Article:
Tips for landing your first job after college

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We don’t need to mince words; landing a job after college is not the easiest of tasks at all. On the one hand, there is the challenge of most organizations asking for a certain level of experience and, on the other hand, is the issue of finding a position that really suits your qualifications and tastes. But you need not dread the process actually;, you just need to take charge of the situation by following the few tips below.

Develop your resume

First and foremost, do you even have a resume? If you do, how compelling is it? You don’t just go out approaching organizations if you haven’t first taken your time to create one of the best write-ups of your life.

Regardless of your level of qualification, your language proficiency, and your problem-solving skills, your resume is the first thing an employer asks for before deciding whether to grant you an audience (interview) or not. But the danger with resumes is that even though you have the best of skills and you’re really qualified for the position under consideration and your resume does little to convince an employer, there is a great chance you wouldn’t be considered for the job.

So if you still haven’t created that convincing resume yet, now may be the time to do so. And if you have but not really convinced about whether it is convincing or not, you can check out Ladders resume examples for some inspiration. There you will find some of the best examples of resume to guide you through the process of creating yours. But if you still can’t create something convincing, then you should consider outsourcing your resume project, there are different resume creators and writers out there, so you shouldn’t have a problem finding one.

Tips for landing your first job after college

Now to the actual business of the day, how to land your first job after leaving college?

Start with your school career center

Although it is a common practice to hit the labor market immediately after college in a bid to find a job, there are actually many options around you to consider first. And one of them is the college career center. Begin your job hunt by tapping into some of the available resources around you. Visit the career office and meet with a career advisor to discuss your options. Advisors can help you devise a job search plan, give you some helpful tips on resume development, and even network you with employers of labor.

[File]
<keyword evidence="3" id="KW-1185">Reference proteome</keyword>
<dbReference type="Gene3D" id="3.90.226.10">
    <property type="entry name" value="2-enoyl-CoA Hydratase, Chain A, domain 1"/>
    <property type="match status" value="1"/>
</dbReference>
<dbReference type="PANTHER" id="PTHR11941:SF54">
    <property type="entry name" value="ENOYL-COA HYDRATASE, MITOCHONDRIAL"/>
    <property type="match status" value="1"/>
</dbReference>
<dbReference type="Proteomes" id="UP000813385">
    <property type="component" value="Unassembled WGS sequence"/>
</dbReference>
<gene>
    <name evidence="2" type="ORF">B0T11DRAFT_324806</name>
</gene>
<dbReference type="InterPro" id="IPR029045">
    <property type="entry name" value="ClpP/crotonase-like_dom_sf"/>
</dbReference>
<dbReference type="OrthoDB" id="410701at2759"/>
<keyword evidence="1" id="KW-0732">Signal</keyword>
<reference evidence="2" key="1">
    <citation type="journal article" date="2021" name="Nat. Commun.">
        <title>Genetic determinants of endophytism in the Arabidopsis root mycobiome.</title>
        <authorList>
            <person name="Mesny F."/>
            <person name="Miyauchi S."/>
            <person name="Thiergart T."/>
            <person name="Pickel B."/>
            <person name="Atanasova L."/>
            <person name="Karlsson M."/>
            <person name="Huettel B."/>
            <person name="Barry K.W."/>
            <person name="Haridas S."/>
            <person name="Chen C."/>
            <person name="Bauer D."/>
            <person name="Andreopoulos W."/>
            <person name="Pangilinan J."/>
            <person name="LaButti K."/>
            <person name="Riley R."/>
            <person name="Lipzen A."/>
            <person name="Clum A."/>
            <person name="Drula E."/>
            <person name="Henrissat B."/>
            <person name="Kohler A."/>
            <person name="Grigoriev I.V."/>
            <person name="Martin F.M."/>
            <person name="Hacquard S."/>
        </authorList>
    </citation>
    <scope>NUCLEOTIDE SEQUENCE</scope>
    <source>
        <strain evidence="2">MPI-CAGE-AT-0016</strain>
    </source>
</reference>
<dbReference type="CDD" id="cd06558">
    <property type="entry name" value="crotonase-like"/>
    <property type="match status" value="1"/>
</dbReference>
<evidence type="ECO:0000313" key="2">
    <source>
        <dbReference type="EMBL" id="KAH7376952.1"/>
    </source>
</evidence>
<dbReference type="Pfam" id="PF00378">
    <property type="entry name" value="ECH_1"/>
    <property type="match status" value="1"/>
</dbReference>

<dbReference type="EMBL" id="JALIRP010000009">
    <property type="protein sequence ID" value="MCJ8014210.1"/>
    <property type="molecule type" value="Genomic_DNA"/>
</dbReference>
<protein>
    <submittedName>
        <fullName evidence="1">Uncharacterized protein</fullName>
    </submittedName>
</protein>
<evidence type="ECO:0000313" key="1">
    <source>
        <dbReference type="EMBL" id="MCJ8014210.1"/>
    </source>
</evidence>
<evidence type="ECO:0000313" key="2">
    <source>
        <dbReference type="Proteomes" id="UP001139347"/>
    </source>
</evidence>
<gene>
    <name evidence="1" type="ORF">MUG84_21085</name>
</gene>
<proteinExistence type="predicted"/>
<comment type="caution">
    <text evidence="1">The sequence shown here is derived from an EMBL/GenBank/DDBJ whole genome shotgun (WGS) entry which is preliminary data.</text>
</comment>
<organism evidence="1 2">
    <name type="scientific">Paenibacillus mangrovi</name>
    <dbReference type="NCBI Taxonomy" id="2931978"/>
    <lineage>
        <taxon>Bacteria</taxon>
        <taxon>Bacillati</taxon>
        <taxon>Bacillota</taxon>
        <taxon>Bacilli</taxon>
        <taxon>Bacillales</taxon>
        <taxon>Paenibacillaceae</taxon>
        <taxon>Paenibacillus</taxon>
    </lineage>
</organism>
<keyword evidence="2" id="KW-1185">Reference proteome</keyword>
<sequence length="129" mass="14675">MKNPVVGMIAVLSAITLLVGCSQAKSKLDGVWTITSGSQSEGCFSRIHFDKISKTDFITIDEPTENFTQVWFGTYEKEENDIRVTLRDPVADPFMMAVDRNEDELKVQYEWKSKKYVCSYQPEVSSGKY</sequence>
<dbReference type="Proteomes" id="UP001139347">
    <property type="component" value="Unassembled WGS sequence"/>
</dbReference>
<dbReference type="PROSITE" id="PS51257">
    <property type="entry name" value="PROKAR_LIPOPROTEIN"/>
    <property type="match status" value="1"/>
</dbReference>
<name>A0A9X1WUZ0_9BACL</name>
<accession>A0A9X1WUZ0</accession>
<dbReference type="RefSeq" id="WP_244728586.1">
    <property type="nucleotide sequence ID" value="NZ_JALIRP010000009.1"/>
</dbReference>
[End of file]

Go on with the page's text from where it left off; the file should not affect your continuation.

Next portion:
Networking

There is no better strategy than networking when it comes to landing your first job. In fact, according to a recent survey by LinkedIn and the Adier Group, it was revealed that 85% of all jobs are obtained through networking.

Although networking can work in both ways – direct and indirect – the best approach is still the indirect one. The reason is that many employers of labor might be reluctant to recruit an inexperienced personnel into their organization when you approach them directly to ask them to hire you. But when you reach out to contacts for information and advice, there is a far greater chance that you’ll be listened to.

To make indirect networking work, you should contact as many professionals as you can for informational consultations. Get lists of alumni volunteers from your career office or alumni association, attending networking events and ask those alumni with whom you develop a rapport if you can follow up with them to gain further insight into their work environment.

Get your LinkedIn profile up and running

LinkedIn is the best place to find potential employees and employers know this. If you haven’t created a LinkedIn profile yet, please try to do now. Not only does LinkedIn give you an avenue to network with different organizations and employers in your industry, but it also gives you a chance to showcase what you have to offer. With a detailed LinkedIn profile, highlighting your skills, education, background, work history, qualifications, and lots more, you can attract some job employers to your page and land your first job that way.

Alternatively, you can also join LinkedIn groups for your college and reach out to alumni in fields of interest.

Join a professional group

While still in school, you can join a professional organization that is relevant to your field of study as a student member, and when you graduate, you can upgrade to being a professional member. Many professional associations put on conferences where you can rub shoulders with seasoned pros who are often eager to help newcomers to their field. Volunteer to help run the registration table, and you’ll meet lots of potentially helpful people.

Find companies

Finally, you can look up available companies and opportunities online. There are lots of websites out there known to help job seekers generate more job leads. Alternatively, you can visit the employment section of the website of a target company and look for a college or graduate opportunities.


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